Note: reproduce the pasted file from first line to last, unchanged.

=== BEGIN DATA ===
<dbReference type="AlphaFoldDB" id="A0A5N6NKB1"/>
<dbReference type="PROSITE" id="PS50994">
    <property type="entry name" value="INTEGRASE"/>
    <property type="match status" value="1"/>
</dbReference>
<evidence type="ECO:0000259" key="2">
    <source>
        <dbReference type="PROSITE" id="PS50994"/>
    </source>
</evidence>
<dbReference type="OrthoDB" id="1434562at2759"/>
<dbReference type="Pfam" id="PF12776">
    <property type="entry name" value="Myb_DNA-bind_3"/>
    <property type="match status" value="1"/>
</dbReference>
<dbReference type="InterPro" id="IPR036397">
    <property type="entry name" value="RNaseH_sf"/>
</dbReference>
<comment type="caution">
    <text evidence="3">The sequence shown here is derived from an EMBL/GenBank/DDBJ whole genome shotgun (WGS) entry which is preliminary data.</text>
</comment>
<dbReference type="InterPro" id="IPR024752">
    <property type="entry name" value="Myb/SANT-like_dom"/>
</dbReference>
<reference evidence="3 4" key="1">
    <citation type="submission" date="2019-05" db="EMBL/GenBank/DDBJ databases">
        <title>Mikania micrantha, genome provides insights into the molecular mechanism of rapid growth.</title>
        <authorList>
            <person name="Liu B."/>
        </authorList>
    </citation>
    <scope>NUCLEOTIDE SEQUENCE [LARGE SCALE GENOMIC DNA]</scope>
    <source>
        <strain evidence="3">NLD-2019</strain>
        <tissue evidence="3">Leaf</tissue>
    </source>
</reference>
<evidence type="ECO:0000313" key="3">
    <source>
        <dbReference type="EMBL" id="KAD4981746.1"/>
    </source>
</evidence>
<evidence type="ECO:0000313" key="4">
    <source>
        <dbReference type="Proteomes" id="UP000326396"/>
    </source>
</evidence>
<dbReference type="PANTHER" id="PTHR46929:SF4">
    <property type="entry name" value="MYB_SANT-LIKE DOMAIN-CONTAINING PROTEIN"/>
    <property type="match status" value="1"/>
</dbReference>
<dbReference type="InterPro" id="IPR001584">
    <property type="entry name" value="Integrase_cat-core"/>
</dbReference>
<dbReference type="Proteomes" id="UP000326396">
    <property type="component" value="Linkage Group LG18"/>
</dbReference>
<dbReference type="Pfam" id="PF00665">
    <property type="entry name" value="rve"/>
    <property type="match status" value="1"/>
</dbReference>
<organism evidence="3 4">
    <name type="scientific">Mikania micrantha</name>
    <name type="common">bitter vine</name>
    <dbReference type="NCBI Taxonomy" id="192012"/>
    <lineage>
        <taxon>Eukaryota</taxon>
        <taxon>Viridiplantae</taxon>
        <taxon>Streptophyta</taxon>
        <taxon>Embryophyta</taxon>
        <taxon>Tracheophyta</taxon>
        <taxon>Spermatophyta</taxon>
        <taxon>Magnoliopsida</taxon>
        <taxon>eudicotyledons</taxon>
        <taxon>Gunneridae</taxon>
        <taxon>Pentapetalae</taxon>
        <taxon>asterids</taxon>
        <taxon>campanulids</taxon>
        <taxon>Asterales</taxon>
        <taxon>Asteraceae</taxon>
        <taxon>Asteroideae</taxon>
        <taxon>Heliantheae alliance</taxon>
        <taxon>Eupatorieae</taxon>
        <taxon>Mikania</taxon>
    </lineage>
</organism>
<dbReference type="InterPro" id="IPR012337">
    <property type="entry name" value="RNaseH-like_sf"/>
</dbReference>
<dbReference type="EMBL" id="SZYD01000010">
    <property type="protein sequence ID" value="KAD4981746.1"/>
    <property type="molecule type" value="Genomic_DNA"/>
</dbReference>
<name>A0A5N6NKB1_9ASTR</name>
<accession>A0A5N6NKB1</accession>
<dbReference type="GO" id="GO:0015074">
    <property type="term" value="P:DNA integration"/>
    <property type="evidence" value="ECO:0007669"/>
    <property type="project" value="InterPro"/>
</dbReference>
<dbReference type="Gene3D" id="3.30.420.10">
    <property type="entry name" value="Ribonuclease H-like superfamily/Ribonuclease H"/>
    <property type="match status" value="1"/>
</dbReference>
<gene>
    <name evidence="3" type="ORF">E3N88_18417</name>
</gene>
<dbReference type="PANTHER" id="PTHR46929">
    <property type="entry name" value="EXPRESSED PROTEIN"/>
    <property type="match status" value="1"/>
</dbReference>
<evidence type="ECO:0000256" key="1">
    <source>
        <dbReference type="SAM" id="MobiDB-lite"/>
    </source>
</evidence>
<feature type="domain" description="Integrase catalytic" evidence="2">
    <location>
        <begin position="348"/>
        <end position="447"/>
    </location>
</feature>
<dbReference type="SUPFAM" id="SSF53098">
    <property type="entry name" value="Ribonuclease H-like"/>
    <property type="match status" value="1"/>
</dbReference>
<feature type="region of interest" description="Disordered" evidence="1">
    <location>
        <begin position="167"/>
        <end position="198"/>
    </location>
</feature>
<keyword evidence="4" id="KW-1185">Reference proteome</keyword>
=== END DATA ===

<dbReference type="AlphaFoldDB" id="A0A5N6NKB1"/>
<dbReference type="PROSITE" id="PS50994">
    <property type="entry name" value="INTEGRASE"/>
    <property type="match status" value="1"/>
</dbReference>
<evidence type="ECO:0000259" key="2">
    <source>
        <dbReference type="PROSITE" id="PS50994"/>
    </source>
</evidence>
<dbReference type="OrthoDB" id="1434562at2759"/>
<dbReference type="Pfam" id="PF12776">
    <property type="entry name" value="Myb_DNA-bind_3"/>
    <property type="match status" value="1"/>
</dbReference>
<dbReference type="InterPro" id="IPR036397">
    <property type="entry name" value="RNaseH_sf"/>
</dbReference>
<comment type="caution">
    <text evidence="3">The sequence shown here is derived from an EMBL/GenBank/DDBJ whole genome shotgun (WGS) entry which is preliminary data.</text>
</comment>
<dbReference type="InterPro" id="IPR024752">
    <property type="entry name" value="Myb/SANT-like_dom"/>
</dbReference>
<reference evidence="3 4" key="1">
    <citation type="submission" date="2019-05" db="EMBL/GenBank/DDBJ databases">
        <title>Mikania micrantha, genome provides insights into the molecular mechanism of rapid growth.</title>
        <authorList>
            <person name="Liu B."/>
        </authorList>
    </citation>
    <scope>NUCLEOTIDE SEQUENCE [LARGE SCALE GENOMIC DNA]</scope>
    <source>
        <strain evidence="3">NLD-2019</strain>
        <tissue evidence="3">Leaf</tissue>
    </source>
</reference>
<evidence type="ECO:0000313" key="3">
    <source>
        <dbReference type="EMBL" id="KAD4981746.1"/>
    </source>
</evidence>
<evidence type="ECO:0000313" key="4">
    <source>
        <dbReference type="Proteomes" id="UP000326396"/>
    </source>
</evidence>
<dbReference type="PANTHER" id="PTHR46929:SF4">
    <property type="entry name" value="MYB_SANT-LIKE DOMAIN-CONTAINING PROTEIN"/>
    <property type="match status" value="1"/>
</dbReference>
<dbReference type="InterPro" id="IPR001584">
    <property type="entry name" value="Integrase_cat-core"/>
</dbReference>
<dbReference type="Proteomes" id="UP000326396">
    <property type="component" value="Linkage Group LG18"/>
</dbReference>
<dbReference type="Pfam" id="PF00665">
    <property type="entry name" value="rve"/>
    <property type="match status" value="1"/>
</dbReference>
<organism evidence="3 4">
    <name type="scientific">Mikania micrantha</name>
    <name type="common">bitter vine</name>
    <dbReference type="NCBI Taxonomy" id="192012"/>
    <lineage>
        <taxon>Eukaryota</taxon>
        <taxon>Viridiplantae</taxon>
        <taxon>Streptophyta</taxon>
        <taxon>Embryophyta</taxon>
        <taxon>Tracheophyta</taxon>
        <taxon>Spermatophyta</taxon>
        <taxon>Magnoliopsida</taxon>
        <taxon>eudicotyledons</taxon>
        <taxon>Gunneridae</taxon>
        <taxon>Pentapetalae</taxon>
        <taxon>asterids</taxon>
        <taxon>campanulids</taxon>
        <taxon>Asterales</taxon>
        <taxon>Asteraceae</taxon>
        <taxon>Asteroideae</taxon>
        <taxon>Heliantheae alliance</taxon>
        <taxon>Eupatorieae</taxon>
        <taxon>Mikania</taxon>
    </lineage>
</organism>
<dbReference type="InterPro" id="IPR012337">
    <property type="entry name" value="RNaseH-like_sf"/>
</dbReference>
<dbReference type="EMBL" id="SZYD01000010">
    <property type="protein sequence ID" value="KAD4981746.1"/>
    <property type="molecule type" value="Genomic_DNA"/>
</dbReference>
<name>A0A5N6NKB1_9ASTR</name>
<accession>A0A5N6NKB1</accession>
<dbReference type="GO" id="GO:0015074">
    <property type="term" value="P:DNA integration"/>
    <property type="evidence" value="ECO:0007669"/>
    <property type="project" value="InterPro"/>
</dbReference>
<dbReference type="Gene3D" id="3.30.420.10">
    <property type="entry name" value="Ribonuclease H-like superfamily/Ribonuclease H"/>
    <property type="match status" value="1"/>
</dbReference>
<gene>
    <name evidence="3" type="ORF">E3N88_18417</name>
</gene>
<dbReference type="PANTHER" id="PTHR46929">
    <property type="entry name" value="EXPRESSED PROTEIN"/>
    <property type="match status" value="1"/>
</dbReference>
<evidence type="ECO:0000256" key="1">
    <source>
        <dbReference type="SAM" id="MobiDB-lite"/>
    </source>
</evidence>
<feature type="domain" description="Integrase catalytic" evidence="2">
    <location>
        <begin position="348"/>
        <end position="447"/>
    </location>
</feature>
<dbReference type="SUPFAM" id="SSF53098">
    <property type="entry name" value="Ribonuclease H-like"/>
    <property type="match status" value="1"/>
</dbReference>
<feature type="region of interest" description="Disordered" evidence="1">
    <location>
        <begin position="167"/>
        <end position="198"/>
    </location>
</feature>
<keyword evidence="4" id="KW-1185">Reference proteome</keyword>